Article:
HOe? Is that British Narrow Gauge?

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Re: HOe? Is that British Narrow Gauge?


Post by IanS »

I'm no expert, but a halt is generally a request stop where the train is requested to stop either by informing the guard you wish to alight there or by some other means (when boarding). My experience of them is on heritage railways where they exist such as the NYMR Newtondale Halt. The speeds of the trains near the 'halts' is generally slow enough and the view of them good enough for the driver to see a prospective passenger waiting at the designated spot.

Others with more experience and knowledge may be able to explain what I have wrong!
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Rog (RJ)
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Re: HOe? Is that British Narrow Gauge?


Post by Rog (RJ) »

Surely, stops at either end of a line would be terminus stations, a halt would be somewhere in between.
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Re: HOe? Is that British Narrow Gauge?


Post by Walkingthedog »

We used to use a halt. We told the guard when we wanted to get off at the halt and put your arm out to stop the train when you wanted to get on. I remember the train used to go past with the driver waving at us then it would stop and come back.

As stated a halt was usually in the middle of nowhere on a branch line.

Here it is on the line between West Drayton and Staines. We used to board the train at Colnbrook.

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Re: HOe? Is that British Narrow Gauge?


Post by Mountain Goat »

Request stops are common at more rural locations at smaller towns and villages or hamlets in the countryside areas on the national railaay network. Only principle stations will be "Booked stops" which attract more passenger numbers. The principle is to save time and it also eases passenger comfort. One may notice the same principle used on busses and trams where they only stop at a certain bus stop if requested to do so by a passenger on board, or if there are passengers waiting to be picked up.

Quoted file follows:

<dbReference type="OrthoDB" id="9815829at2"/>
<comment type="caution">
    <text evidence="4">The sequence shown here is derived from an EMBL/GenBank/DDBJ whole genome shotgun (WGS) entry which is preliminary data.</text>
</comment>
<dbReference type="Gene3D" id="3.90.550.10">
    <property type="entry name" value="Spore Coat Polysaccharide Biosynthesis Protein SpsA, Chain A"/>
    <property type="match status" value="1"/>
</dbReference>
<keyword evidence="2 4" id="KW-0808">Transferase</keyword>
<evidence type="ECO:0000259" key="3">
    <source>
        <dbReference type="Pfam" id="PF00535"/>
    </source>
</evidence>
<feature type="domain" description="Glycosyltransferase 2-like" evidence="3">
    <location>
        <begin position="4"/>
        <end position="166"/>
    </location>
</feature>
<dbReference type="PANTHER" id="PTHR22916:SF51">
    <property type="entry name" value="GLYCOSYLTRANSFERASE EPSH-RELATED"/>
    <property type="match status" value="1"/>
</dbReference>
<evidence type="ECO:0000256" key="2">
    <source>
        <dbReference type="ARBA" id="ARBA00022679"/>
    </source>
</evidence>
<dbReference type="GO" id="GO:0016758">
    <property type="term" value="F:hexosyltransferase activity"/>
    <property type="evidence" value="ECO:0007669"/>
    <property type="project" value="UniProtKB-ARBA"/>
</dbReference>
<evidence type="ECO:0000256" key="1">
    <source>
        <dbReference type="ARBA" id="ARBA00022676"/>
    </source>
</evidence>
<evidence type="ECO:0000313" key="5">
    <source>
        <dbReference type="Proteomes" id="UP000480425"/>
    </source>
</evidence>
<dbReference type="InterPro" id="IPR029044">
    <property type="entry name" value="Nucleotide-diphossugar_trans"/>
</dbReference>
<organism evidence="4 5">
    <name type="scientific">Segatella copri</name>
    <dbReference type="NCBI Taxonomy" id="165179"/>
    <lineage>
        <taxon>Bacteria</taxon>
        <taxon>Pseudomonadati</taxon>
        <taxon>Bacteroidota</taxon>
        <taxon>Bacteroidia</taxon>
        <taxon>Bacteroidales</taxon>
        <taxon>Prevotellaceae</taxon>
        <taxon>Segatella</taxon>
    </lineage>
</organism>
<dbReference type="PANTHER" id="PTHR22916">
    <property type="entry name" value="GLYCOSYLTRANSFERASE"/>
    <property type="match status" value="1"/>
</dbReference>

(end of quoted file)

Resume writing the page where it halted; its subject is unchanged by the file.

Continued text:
Due to there being passengers waiting for trains going in the opposite direction OR the stations being frequented by people who have no intention of boarding the trains, it was quickly realized that they needed those who genuinely wanted to travel to indicate to the driver that they wanted the train to stop for them. Rural stations are often frequented at night by youngsters who want to meet friends and often have a smoke or a drink without their parents knowing etc, etc. I once ad my driver stop the train at Sugarloaf Halt which has a short platform so if the driver takes care a class 153 can stop with both doors just where the top part of the station ramps are. On this winters evening we came out of the tunnel, and then pulled into the platform. The usual proceedure is for me to open just the crew door so I did, and I saw a young man who had an ornate table cloth laid out on the platform complete with a three course meal and wine... The lot. He was in the dark on his own apart from the light of candles he had brought to add to the experience. I said that no one wwas getting off my train and he said his girlfriend was coming to meet him and have a meal.
Around 30 to 45 minutes later we came back on the down train and the platform was completely empty with no evidence he was there.

Most request stops are ordinary stations which can take 4 to 8 coach trains. Usually 5 or 6 car lengths.
Another feature on the main line for lesser used stations and halts (Standard gauge) is the use of half height platforms. This was common because it saved time and valuable stone for building them.
Enjoying freelance modelling in 7mm narrow gauge Feel free to ask questions relating to the Mountain Goats Waggon & Carriage Works thread.
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Re: HOe? Is that British Narrow Gauge?


Post by Chops »

Thank you, most interesting. :)
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